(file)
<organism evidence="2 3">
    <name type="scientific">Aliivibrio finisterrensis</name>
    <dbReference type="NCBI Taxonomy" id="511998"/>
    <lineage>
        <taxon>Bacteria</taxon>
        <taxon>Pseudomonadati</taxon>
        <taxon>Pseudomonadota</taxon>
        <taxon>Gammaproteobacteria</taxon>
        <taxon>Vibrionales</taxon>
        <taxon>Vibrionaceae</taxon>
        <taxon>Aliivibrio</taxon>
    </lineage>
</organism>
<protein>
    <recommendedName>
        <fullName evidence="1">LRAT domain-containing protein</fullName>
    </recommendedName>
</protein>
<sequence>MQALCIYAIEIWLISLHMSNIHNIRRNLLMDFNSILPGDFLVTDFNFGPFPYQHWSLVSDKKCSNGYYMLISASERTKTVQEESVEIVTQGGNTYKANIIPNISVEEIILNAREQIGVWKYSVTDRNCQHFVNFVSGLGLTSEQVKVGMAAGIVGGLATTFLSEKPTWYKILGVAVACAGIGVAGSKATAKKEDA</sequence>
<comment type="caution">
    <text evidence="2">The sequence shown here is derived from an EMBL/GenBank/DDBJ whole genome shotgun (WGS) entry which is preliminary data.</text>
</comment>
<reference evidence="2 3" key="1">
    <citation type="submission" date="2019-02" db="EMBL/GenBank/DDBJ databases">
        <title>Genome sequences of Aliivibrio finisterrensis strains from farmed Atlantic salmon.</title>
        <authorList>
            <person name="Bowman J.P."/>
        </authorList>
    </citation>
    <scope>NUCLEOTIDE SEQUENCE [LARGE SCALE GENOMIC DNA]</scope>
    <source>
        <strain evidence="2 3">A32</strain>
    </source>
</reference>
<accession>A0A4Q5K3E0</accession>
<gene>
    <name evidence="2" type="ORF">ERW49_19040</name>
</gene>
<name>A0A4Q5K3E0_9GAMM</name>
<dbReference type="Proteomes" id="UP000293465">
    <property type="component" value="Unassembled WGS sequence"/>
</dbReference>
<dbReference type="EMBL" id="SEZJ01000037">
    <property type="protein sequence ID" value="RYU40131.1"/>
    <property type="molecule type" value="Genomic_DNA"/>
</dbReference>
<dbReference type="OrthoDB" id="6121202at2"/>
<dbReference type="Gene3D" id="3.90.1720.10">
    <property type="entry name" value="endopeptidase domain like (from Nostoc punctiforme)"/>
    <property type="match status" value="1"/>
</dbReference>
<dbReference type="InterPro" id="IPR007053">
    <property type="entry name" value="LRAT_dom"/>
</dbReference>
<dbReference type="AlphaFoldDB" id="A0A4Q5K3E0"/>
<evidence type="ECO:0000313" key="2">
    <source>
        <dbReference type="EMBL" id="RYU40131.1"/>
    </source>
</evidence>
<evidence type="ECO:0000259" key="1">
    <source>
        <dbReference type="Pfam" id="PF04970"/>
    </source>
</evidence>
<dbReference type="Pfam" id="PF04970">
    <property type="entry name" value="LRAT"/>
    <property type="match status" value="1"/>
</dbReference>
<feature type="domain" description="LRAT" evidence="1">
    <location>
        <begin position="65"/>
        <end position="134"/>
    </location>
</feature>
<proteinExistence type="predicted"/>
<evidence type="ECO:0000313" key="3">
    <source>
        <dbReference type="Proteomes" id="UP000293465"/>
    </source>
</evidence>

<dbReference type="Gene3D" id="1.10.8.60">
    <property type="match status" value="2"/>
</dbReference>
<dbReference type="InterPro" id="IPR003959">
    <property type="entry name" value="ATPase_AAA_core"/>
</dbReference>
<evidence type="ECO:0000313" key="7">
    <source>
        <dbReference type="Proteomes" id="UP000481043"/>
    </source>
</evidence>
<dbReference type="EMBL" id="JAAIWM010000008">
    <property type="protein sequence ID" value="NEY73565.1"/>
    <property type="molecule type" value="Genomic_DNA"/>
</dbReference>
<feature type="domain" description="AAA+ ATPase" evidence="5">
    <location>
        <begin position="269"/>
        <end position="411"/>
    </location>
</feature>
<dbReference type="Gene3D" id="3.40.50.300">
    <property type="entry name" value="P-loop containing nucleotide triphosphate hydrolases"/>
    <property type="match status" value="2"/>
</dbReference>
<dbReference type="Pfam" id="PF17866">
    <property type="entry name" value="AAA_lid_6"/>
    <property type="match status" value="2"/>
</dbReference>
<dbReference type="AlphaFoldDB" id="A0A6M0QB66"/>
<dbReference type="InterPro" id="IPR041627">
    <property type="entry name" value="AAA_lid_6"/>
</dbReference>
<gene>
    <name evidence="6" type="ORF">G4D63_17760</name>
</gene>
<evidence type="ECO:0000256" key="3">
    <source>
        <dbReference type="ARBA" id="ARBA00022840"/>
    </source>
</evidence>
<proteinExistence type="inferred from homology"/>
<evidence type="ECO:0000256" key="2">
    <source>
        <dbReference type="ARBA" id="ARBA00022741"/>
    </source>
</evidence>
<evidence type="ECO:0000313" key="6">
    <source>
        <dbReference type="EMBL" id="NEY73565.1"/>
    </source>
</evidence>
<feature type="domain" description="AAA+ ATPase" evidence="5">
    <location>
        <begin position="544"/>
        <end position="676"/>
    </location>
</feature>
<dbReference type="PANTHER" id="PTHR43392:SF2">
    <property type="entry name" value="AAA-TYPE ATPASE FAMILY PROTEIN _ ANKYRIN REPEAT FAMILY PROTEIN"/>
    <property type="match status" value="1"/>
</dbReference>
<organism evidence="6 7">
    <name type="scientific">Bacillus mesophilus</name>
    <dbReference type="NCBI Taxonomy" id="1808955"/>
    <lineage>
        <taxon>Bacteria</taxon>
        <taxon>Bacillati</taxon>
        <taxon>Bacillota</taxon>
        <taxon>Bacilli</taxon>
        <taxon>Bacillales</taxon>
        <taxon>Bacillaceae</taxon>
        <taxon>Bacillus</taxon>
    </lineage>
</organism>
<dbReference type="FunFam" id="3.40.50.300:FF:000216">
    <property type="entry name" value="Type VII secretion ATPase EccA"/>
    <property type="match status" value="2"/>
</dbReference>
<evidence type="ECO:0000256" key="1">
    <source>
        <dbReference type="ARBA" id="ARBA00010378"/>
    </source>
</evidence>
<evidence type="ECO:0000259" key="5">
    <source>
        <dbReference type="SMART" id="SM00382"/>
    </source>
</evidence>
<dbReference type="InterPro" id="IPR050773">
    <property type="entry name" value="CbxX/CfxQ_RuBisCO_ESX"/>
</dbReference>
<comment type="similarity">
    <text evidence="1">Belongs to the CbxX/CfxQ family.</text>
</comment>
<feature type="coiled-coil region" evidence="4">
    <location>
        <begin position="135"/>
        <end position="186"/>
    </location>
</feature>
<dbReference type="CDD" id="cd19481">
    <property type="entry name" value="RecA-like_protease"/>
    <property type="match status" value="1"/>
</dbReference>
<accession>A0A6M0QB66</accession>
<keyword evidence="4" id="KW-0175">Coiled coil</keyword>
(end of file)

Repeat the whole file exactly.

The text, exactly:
<organism evidence="2 3">
    <name type="scientific">Aliivibrio finisterrensis</name>
    <dbReference type="NCBI Taxonomy" id="511998"/>
    <lineage>
        <taxon>Bacteria</taxon>
        <taxon>Pseudomonadati</taxon>
        <taxon>Pseudomonadota</taxon>
        <taxon>Gammaproteobacteria</taxon>
        <taxon>Vibrionales</taxon>
        <taxon>Vibrionaceae</taxon>
        <taxon>Aliivibrio</taxon>
    </lineage>
</organism>
<protein>
    <recommendedName>
        <fullName evidence="1">LRAT domain-containing protein</fullName>
    </recommendedName>
</protein>
<sequence>MQALCIYAIEIWLISLHMSNIHNIRRNLLMDFNSILPGDFLVTDFNFGPFPYQHWSLVSDKKCSNGYYMLISASERTKTVQEESVEIVTQGGNTYKANIIPNISVEEIILNAREQIGVWKYSVTDRNCQHFVNFVSGLGLTSEQVKVGMAAGIVGGLATTFLSEKPTWYKILGVAVACAGIGVAGSKATAKKEDA</sequence>
<comment type="caution">
    <text evidence="2">The sequence shown here is derived from an EMBL/GenBank/DDBJ whole genome shotgun (WGS) entry which is preliminary data.</text>
</comment>
<reference evidence="2 3" key="1">
    <citation type="submission" date="2019-02" db="EMBL/GenBank/DDBJ databases">
        <title>Genome sequences of Aliivibrio finisterrensis strains from farmed Atlantic salmon.</title>
        <authorList>
            <person name="Bowman J.P."/>
        </authorList>
    </citation>
    <scope>NUCLEOTIDE SEQUENCE [LARGE SCALE GENOMIC DNA]</scope>
    <source>
        <strain evidence="2 3">A32</strain>
    </source>
</reference>
<accession>A0A4Q5K3E0</accession>
<gene>
    <name evidence="2" type="ORF">ERW49_19040</name>
</gene>
<name>A0A4Q5K3E0_9GAMM</name>
<dbReference type="Proteomes" id="UP000293465">
    <property type="component" value="Unassembled WGS sequence"/>
</dbReference>
<dbReference type="EMBL" id="SEZJ01000037">
    <property type="protein sequence ID" value="RYU40131.1"/>
    <property type="molecule type" value="Genomic_DNA"/>
</dbReference>
<dbReference type="OrthoDB" id="6121202at2"/>
<dbReference type="Gene3D" id="3.90.1720.10">
    <property type="entry name" value="endopeptidase domain like (from Nostoc punctiforme)"/>
    <property type="match status" value="1"/>
</dbReference>
<dbReference type="InterPro" id="IPR007053">
    <property type="entry name" value="LRAT_dom"/>
</dbReference>
<dbReference type="AlphaFoldDB" id="A0A4Q5K3E0"/>
<evidence type="ECO:0000313" key="2">
    <source>
        <dbReference type="EMBL" id="RYU40131.1"/>
    </source>
</evidence>
<evidence type="ECO:0000259" key="1">
    <source>
        <dbReference type="Pfam" id="PF04970"/>
    </source>
</evidence>
<dbReference type="Pfam" id="PF04970">
    <property type="entry name" value="LRAT"/>
    <property type="match status" value="1"/>
</dbReference>
<feature type="domain" description="LRAT" evidence="1">
    <location>
        <begin position="65"/>
        <end position="134"/>
    </location>
</feature>
<proteinExistence type="predicted"/>
<evidence type="ECO:0000313" key="3">
    <source>
        <dbReference type="Proteomes" id="UP000293465"/>
    </source>
</evidence>

<dbReference type="Gene3D" id="1.10.8.60">
    <property type="match status" value="2"/>
</dbReference>
<dbReference type="InterPro" id="IPR003959">
    <property type="entry name" value="ATPase_AAA_core"/>
</dbReference>
<evidence type="ECO:0000313" key="7">
    <source>
        <dbReference type="Proteomes" id="UP000481043"/>
    </source>
</evidence>
<dbReference type="EMBL" id="JAAIWM010000008">
    <property type="protein sequence ID" value="NEY73565.1"/>
    <property type="molecule type" value="Genomic_DNA"/>
</dbReference>
<feature type="domain" description="AAA+ ATPase" evidence="5">
    <location>
        <begin position="269"/>
        <end position="411"/>
    </location>
</feature>
<dbReference type="Gene3D" id="3.40.50.300">
    <property type="entry name" value="P-loop containing nucleotide triphosphate hydrolases"/>
    <property type="match status" value="2"/>
</dbReference>
<dbReference type="Pfam" id="PF17866">
    <property type="entry name" value="AAA_lid_6"/>
    <property type="match status" value="2"/>
</dbReference>
<dbReference type="AlphaFoldDB" id="A0A6M0QB66"/>
<dbReference type="InterPro" id="IPR041627">
    <property type="entry name" value="AAA_lid_6"/>
</dbReference>
<gene>
    <name evidence="6" type="ORF">G4D63_17760</name>
</gene>
<evidence type="ECO:0000256" key="3">
    <source>
        <dbReference type="ARBA" id="ARBA00022840"/>
    </source>
</evidence>
<proteinExistence type="inferred from homology"/>
<evidence type="ECO:0000256" key="2">
    <source>
        <dbReference type="ARBA" id="ARBA00022741"/>
    </source>
</evidence>
<evidence type="ECO:0000313" key="6">
    <source>
        <dbReference type="EMBL" id="NEY73565.1"/>
    </source>
</evidence>
<feature type="domain" description="AAA+ ATPase" evidence="5">
    <location>
        <begin position="544"/>
        <end position="676"/>
    </location>
</feature>
<dbReference type="PANTHER" id="PTHR43392:SF2">
    <property type="entry name" value="AAA-TYPE ATPASE FAMILY PROTEIN _ ANKYRIN REPEAT FAMILY PROTEIN"/>
    <property type="match status" value="1"/>
</dbReference>
<organism evidence="6 7">
    <name type="scientific">Bacillus mesophilus</name>
    <dbReference type="NCBI Taxonomy" id="1808955"/>
    <lineage>
        <taxon>Bacteria</taxon>
        <taxon>Bacillati</taxon>
        <taxon>Bacillota</taxon>
        <taxon>Bacilli</taxon>
        <taxon>Bacillales</taxon>
        <taxon>Bacillaceae</taxon>
        <taxon>Bacillus</taxon>
    </lineage>
</organism>
<dbReference type="FunFam" id="3.40.50.300:FF:000216">
    <property type="entry name" value="Type VII secretion ATPase EccA"/>
    <property type="match status" value="2"/>
</dbReference>
<evidence type="ECO:0000256" key="1">
    <source>
        <dbReference type="ARBA" id="ARBA00010378"/>
    </source>
</evidence>
<evidence type="ECO:0000259" key="5">
    <source>
        <dbReference type="SMART" id="SM00382"/>
    </source>
</evidence>
<dbReference type="InterPro" id="IPR050773">
    <property type="entry name" value="CbxX/CfxQ_RuBisCO_ESX"/>
</dbReference>
<comment type="similarity">
    <text evidence="1">Belongs to the CbxX/CfxQ family.</text>
</comment>
<feature type="coiled-coil region" evidence="4">
    <location>
        <begin position="135"/>
        <end position="186"/>
    </location>
</feature>
<dbReference type="CDD" id="cd19481">
    <property type="entry name" value="RecA-like_protease"/>
    <property type="match status" value="1"/>
</dbReference>
<accession>A0A6M0QB66</accession>
<keyword evidence="4" id="KW-0175">Coiled coil</keyword>